God's Children Must Descend Below All Things

By Coming to Mortality

(Emphasis added in all quotes)
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Brigham Young

John Taylor

George Q. Cannon

We talk about the glory which is in store for us, and well we may talk about it, because we have, to a certain extent, had a foretaste on the earth of those promises, the fulness of which we shall enjoy in that world to which we are all hastening. We can see the effects of the Gospel upon the minds of the people, and upon our own minds; we see the people being morally developed in everything that will make them mighty before God. I know that the Lord, for a wise purpose, has called the noblest spirits that he had around him to come forth in this dispensation. He called them to come in humble circumstances, that they might receive the experience necessary to try and prove them in all things, that they might descend below all things, and gradually begin to ascend above all things; there was a wise design in this, and we see it carried out at the present time. (Journal of Discourses, Vol.11, p.100)


From A Vision Given to Benjamin F. Johnson

[While serving a mission for the Church in 1840, Benjamin F. Johnson received the following vision while in Erie, Pennsylvania. What he saw is interesting in light of man's descending below all things.]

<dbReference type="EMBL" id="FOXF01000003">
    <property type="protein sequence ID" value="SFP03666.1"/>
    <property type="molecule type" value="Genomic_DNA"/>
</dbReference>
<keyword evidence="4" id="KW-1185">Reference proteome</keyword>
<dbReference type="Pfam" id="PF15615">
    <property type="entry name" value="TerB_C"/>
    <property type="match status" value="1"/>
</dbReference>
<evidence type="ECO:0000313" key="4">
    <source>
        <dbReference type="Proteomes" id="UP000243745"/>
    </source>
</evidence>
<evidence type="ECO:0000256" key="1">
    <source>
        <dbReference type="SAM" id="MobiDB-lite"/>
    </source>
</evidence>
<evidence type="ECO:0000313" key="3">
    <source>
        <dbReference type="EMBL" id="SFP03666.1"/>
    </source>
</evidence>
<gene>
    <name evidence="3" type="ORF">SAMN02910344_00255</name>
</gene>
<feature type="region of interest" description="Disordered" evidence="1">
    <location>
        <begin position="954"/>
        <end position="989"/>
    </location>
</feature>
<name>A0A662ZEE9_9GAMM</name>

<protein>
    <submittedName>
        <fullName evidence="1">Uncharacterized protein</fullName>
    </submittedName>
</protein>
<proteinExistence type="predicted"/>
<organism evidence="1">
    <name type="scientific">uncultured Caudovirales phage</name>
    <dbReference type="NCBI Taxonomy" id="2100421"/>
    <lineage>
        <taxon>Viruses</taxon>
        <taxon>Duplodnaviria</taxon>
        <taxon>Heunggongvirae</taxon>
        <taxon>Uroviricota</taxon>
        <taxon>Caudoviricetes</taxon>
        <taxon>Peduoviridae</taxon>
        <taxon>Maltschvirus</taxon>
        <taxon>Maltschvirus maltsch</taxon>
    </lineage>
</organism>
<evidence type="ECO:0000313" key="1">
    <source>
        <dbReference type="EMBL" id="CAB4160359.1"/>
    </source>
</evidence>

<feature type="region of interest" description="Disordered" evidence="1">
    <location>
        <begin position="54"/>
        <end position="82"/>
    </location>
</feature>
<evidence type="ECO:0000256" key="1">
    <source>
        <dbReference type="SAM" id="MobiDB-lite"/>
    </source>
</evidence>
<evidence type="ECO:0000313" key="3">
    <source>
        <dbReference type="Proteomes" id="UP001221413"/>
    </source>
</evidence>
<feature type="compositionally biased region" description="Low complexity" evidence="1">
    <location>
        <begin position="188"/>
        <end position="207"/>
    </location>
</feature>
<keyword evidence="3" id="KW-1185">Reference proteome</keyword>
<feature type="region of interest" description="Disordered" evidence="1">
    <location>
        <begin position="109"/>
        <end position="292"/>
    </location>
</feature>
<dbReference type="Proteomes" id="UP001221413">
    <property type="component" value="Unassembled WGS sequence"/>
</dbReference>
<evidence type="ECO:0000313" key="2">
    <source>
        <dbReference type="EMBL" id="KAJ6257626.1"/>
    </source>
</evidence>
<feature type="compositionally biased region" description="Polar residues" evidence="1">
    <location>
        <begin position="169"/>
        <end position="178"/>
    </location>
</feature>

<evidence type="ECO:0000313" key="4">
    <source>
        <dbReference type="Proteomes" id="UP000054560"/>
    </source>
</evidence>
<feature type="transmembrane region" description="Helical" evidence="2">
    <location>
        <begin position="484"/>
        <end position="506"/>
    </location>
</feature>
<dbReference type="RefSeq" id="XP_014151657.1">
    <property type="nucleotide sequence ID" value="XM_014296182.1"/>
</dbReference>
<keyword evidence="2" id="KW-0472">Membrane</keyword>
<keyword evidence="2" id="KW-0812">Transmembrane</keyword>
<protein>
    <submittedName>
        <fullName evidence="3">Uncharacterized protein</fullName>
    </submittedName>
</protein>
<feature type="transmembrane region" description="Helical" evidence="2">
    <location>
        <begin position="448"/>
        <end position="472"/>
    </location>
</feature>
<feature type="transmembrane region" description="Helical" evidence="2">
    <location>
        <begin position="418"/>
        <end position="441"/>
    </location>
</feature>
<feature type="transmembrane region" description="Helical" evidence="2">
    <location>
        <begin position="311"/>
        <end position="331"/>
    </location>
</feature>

The word at once went out that a Mormon elder had come, and all appeared anxious that I should preach. I did so the next day, and the day after I was taken by others of the kindred to Union district, where I commenced to preach to a large congregation, and from there to a larger still. Here now a wide door for preaching was opening to me . . . .Here lived Washington Walker, a Universalist, who took me to his house and made it my home while I remained in that country, often taking me in his sleigh or carriage to my appointments. He was a gentleman of culture, but of few words. At this time his sister, an eminent Presbyterian, came from Erie City to visit them. They took her to my appointments to hear Mormonism in which she seemed to take a lively interest, and on one occasion said there was one subject that greatly interested her, on which she wanted light, and wished I would make it the subject of my next discourse. This was "Foreordination" or "Election and Reprobation." If she had struck me with a club I could not have felt more stunned, dazed and foolish. I felt that I must comply with her request, but how? In preaching the first principles of the Gospel, the Second Coming of Christ, the gathering of Israel, Book of Mormon, etc., I was perfect, both in the letter and in the Spirit, but what did I know about Predestination? I did not know its definition, or meaning, nor of Election and Reprobation. And I was expected to preach upon that subject. How could I without one gleam of light or some key of knowledge to inspire me? I searched the scriptures and prayed, but no light came to me. The subject occupied my thoughts, and "foreordination" rang in my ear like a funeral knell. I wished to make excuse to the lady, but how dare I shrink from my calling? Had I not professed that my capability to teach was from the Lord, and could I say I was not prepared? But oh, how dark it all was to me!